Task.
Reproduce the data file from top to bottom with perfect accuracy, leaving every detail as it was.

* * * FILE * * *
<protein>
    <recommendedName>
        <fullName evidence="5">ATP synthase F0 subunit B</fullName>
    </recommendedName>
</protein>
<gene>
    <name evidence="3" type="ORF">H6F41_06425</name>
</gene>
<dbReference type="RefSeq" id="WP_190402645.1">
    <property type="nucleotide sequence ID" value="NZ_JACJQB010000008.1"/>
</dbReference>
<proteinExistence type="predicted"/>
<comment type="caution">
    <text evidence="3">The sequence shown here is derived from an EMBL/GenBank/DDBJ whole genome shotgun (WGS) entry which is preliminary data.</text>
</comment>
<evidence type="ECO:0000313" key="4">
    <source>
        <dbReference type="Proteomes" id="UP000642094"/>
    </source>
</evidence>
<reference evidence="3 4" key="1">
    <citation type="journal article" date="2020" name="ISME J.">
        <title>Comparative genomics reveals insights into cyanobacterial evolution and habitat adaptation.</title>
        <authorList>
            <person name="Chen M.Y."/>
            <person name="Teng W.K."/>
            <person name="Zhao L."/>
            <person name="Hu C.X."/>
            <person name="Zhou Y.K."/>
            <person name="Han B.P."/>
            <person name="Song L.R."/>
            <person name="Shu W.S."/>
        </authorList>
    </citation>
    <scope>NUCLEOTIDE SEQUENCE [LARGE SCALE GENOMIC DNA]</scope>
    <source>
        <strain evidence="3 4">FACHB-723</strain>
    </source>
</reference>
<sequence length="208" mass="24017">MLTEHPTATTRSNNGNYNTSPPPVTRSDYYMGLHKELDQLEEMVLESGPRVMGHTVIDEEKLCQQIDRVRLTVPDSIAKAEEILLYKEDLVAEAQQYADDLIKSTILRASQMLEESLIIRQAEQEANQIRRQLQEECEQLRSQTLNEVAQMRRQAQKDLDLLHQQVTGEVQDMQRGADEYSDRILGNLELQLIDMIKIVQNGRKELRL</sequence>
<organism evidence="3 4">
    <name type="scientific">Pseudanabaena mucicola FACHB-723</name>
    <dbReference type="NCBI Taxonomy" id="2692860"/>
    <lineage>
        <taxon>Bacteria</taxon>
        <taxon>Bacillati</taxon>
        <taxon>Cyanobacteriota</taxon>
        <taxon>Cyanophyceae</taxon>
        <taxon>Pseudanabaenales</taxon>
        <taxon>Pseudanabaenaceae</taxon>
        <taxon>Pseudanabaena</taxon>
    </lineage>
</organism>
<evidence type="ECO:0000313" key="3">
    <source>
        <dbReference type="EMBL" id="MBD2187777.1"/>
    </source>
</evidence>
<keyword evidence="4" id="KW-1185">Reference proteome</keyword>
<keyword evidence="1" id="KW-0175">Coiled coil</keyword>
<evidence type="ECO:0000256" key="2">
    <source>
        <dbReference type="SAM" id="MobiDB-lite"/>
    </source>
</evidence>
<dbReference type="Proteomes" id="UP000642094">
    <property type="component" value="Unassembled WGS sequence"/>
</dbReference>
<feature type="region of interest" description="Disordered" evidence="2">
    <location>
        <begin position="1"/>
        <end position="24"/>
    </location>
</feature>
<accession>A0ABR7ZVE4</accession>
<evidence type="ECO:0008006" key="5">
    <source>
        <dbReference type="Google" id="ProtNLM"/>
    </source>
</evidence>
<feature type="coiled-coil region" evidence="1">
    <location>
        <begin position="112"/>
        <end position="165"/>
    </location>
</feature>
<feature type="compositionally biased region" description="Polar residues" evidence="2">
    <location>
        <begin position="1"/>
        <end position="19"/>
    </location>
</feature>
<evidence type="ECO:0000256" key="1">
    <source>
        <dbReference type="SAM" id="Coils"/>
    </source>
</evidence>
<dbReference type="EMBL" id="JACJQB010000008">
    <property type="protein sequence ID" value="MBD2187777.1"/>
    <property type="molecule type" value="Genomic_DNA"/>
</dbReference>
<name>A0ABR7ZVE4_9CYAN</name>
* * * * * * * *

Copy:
<protein>
    <recommendedName>
        <fullName evidence="5">ATP synthase F0 subunit B</fullName>
    </recommendedName>
</protein>
<gene>
    <name evidence="3" type="ORF">H6F41_06425</name>
</gene>
<dbReference type="RefSeq" id="WP_190402645.1">
    <property type="nucleotide sequence ID" value="NZ_JACJQB010000008.1"/>
</dbReference>
<proteinExistence type="predicted"/>
<comment type="caution">
    <text evidence="3">The sequence shown here is derived from an EMBL/GenBank/DDBJ whole genome shotgun (WGS) entry which is preliminary data.</text>
</comment>
<evidence type="ECO:0000313" key="4">
    <source>
        <dbReference type="Proteomes" id="UP000642094"/>
    </source>
</evidence>
<reference evidence="3 4" key="1">
    <citation type="journal article" date="2020" name="ISME J.">
        <title>Comparative genomics reveals insights into cyanobacterial evolution and habitat adaptation.</title>
        <authorList>
            <person name="Chen M.Y."/>
            <person name="Teng W.K."/>
            <person name="Zhao L."/>
            <person name="Hu C.X."/>
            <person name="Zhou Y.K."/>
            <person name="Han B.P."/>
            <person name="Song L.R."/>
            <person name="Shu W.S."/>
        </authorList>
    </citation>
    <scope>NUCLEOTIDE SEQUENCE [LARGE SCALE GENOMIC DNA]</scope>
    <source>
        <strain evidence="3 4">FACHB-723</strain>
    </source>
</reference>
<sequence length="208" mass="24017">MLTEHPTATTRSNNGNYNTSPPPVTRSDYYMGLHKELDQLEEMVLESGPRVMGHTVIDEEKLCQQIDRVRLTVPDSIAKAEEILLYKEDLVAEAQQYADDLIKSTILRASQMLEESLIIRQAEQEANQIRRQLQEECEQLRSQTLNEVAQMRRQAQKDLDLLHQQVTGEVQDMQRGADEYSDRILGNLELQLIDMIKIVQNGRKELRL</sequence>
<organism evidence="3 4">
    <name type="scientific">Pseudanabaena mucicola FACHB-723</name>
    <dbReference type="NCBI Taxonomy" id="2692860"/>
    <lineage>
        <taxon>Bacteria</taxon>
        <taxon>Bacillati</taxon>
        <taxon>Cyanobacteriota</taxon>
        <taxon>Cyanophyceae</taxon>
        <taxon>Pseudanabaenales</taxon>
        <taxon>Pseudanabaenaceae</taxon>
        <taxon>Pseudanabaena</taxon>
    </lineage>
</organism>
<evidence type="ECO:0000313" key="3">
    <source>
        <dbReference type="EMBL" id="MBD2187777.1"/>
    </source>
</evidence>
<keyword evidence="4" id="KW-1185">Reference proteome</keyword>
<keyword evidence="1" id="KW-0175">Coiled coil</keyword>
<evidence type="ECO:0000256" key="2">
    <source>
        <dbReference type="SAM" id="MobiDB-lite"/>
    </source>
</evidence>
<dbReference type="Proteomes" id="UP000642094">
    <property type="component" value="Unassembled WGS sequence"/>
</dbReference>
<feature type="region of interest" description="Disordered" evidence="2">
    <location>
        <begin position="1"/>
        <end position="24"/>
    </location>
</feature>
<accession>A0ABR7ZVE4</accession>
<evidence type="ECO:0008006" key="5">
    <source>
        <dbReference type="Google" id="ProtNLM"/>
    </source>
</evidence>
<feature type="coiled-coil region" evidence="1">
    <location>
        <begin position="112"/>
        <end position="165"/>
    </location>
</feature>
<feature type="compositionally biased region" description="Polar residues" evidence="2">
    <location>
        <begin position="1"/>
        <end position="19"/>
    </location>
</feature>
<evidence type="ECO:0000256" key="1">
    <source>
        <dbReference type="SAM" id="Coils"/>
    </source>
</evidence>
<dbReference type="EMBL" id="JACJQB010000008">
    <property type="protein sequence ID" value="MBD2187777.1"/>
    <property type="molecule type" value="Genomic_DNA"/>
</dbReference>
<name>A0ABR7ZVE4_9CYAN</name>